It’s the weekend! And it’s long one! Let’s celebrate with some homemade treats! Full disclosure — I actually posted these bars many years ago. But the images were so atrocious and I also updated the preparation method, so I thought it would be appropriate to re-post. I have no doubt many of you will be hosting or attending backyard shindigs this weekend. These are THE perfect dessert to bring to a fancy or casual affair.
I am so behind planning my Father’s Day menu! I was just a lazy bones in Mexico last week and for some reason didn’t really have Father’s Day on the brain, but now here it is, coming up in 5 quick little days. I have my father coming into town this weekend which is an extra special treat. Most Father’s Day menus I’ve seen floating on the web all focus on the grill. If I didn’t know any dads, I would assume from Pinterest that they are all obsessed with huge slabs of grilled steak. And beer. And maybe most of them are! But that is not the way to my husband’s heart or my father’s. And it’s probably better that way since my husband inherited off-the-charts cholesterol levels and my dad has had his share of arterial plaque. Oy. I think I’ll make a fruit dessert!!
Truth be told, my husband loves fruit desserts, especially pies and crisps. And cobblers and crumbles. And tarts. Wink, wink. In my May classes this year, I taught this absolutely delicious (and pretty clean fruit buckle.) You have surely heard of the other desserts I mentioned, but most people have no idea what a buckle is. And neither did I a year ago. But my life was incomplete without it.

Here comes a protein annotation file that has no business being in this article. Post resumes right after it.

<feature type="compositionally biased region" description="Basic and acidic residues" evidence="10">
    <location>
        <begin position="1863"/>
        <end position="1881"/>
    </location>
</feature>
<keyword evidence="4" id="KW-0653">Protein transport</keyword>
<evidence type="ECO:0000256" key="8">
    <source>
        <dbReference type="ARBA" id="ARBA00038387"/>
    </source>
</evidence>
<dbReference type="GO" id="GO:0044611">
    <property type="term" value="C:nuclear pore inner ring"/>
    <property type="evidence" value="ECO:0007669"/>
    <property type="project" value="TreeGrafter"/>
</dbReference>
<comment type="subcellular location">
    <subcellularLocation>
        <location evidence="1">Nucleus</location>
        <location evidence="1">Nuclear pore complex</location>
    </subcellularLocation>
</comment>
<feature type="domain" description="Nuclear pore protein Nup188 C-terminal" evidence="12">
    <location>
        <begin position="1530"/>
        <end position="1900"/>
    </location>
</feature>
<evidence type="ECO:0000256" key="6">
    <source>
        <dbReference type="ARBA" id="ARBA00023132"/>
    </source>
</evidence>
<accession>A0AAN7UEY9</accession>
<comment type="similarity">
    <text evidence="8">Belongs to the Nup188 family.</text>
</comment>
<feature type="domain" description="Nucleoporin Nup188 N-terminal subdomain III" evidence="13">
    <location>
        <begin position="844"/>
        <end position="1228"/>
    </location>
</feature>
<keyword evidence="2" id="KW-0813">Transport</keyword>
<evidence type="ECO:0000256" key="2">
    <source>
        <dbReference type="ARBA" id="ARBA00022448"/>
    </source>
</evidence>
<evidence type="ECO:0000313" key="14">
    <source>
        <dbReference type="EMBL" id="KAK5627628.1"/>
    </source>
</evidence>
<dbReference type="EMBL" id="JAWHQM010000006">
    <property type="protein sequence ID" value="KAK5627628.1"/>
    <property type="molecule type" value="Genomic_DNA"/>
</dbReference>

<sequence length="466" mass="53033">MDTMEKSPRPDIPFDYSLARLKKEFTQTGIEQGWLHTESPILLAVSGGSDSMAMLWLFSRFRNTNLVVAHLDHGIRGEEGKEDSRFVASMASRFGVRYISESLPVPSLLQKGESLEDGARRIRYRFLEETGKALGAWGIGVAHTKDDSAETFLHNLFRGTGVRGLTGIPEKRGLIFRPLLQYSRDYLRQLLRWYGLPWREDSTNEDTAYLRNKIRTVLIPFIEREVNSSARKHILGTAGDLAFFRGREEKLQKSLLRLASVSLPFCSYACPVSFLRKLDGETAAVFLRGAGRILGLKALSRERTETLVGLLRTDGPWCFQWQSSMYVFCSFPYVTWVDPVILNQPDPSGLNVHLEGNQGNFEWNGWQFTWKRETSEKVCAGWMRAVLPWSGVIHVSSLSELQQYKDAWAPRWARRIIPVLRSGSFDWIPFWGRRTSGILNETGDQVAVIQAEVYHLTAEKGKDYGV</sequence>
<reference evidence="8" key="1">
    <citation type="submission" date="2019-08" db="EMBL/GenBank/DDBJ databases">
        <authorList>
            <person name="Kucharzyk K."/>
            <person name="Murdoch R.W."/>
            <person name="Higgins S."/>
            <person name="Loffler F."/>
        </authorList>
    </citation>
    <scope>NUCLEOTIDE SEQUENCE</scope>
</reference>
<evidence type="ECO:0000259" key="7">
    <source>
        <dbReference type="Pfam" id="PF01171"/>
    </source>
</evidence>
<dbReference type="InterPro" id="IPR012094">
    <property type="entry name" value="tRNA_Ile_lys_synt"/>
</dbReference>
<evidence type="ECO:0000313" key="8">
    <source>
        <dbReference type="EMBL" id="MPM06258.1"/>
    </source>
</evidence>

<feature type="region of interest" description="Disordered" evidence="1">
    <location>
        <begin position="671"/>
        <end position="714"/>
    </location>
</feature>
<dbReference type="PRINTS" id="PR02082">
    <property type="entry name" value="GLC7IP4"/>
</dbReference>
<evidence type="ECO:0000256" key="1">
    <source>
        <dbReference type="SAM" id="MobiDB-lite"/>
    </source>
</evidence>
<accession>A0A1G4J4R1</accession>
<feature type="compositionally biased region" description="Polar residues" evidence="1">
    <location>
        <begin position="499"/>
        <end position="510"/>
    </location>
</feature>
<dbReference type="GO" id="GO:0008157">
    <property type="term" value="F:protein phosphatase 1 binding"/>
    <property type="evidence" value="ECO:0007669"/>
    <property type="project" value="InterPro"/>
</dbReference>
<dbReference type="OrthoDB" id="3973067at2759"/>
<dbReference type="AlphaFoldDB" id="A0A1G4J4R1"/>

A buckle is more cake-like than crisps and crumbles and cobblers. In fact, I liken a buckle to a coffee cake but with double or triple the fruit. Whereas I have seen pictures of buckles with varying amounts of fruit, all buckles have some sort of a streusel or textured topping, which makes the cake looked “buckled.” I absolutely love fruit desserts because I absolutely love fresh fruit, but also because you can swap different fruit according to the season and make cool combinations of fruits, too. I never over-sweeten fruit desserts because I like the true fruit flavor to shine through and not be muddled by too much sugar. The most popular (and best) fruit to use in a buckle are blueberries. Because the cake contains so much fruit, it can get a bit wet with too many peaches, strawberries or plums. Blueberries aren’t overly juicy and they’re skins make them a little heartier. In the recipe I photographed here, I used half blueberries, one quarter raspberries and one quarter blackberries.Continue reading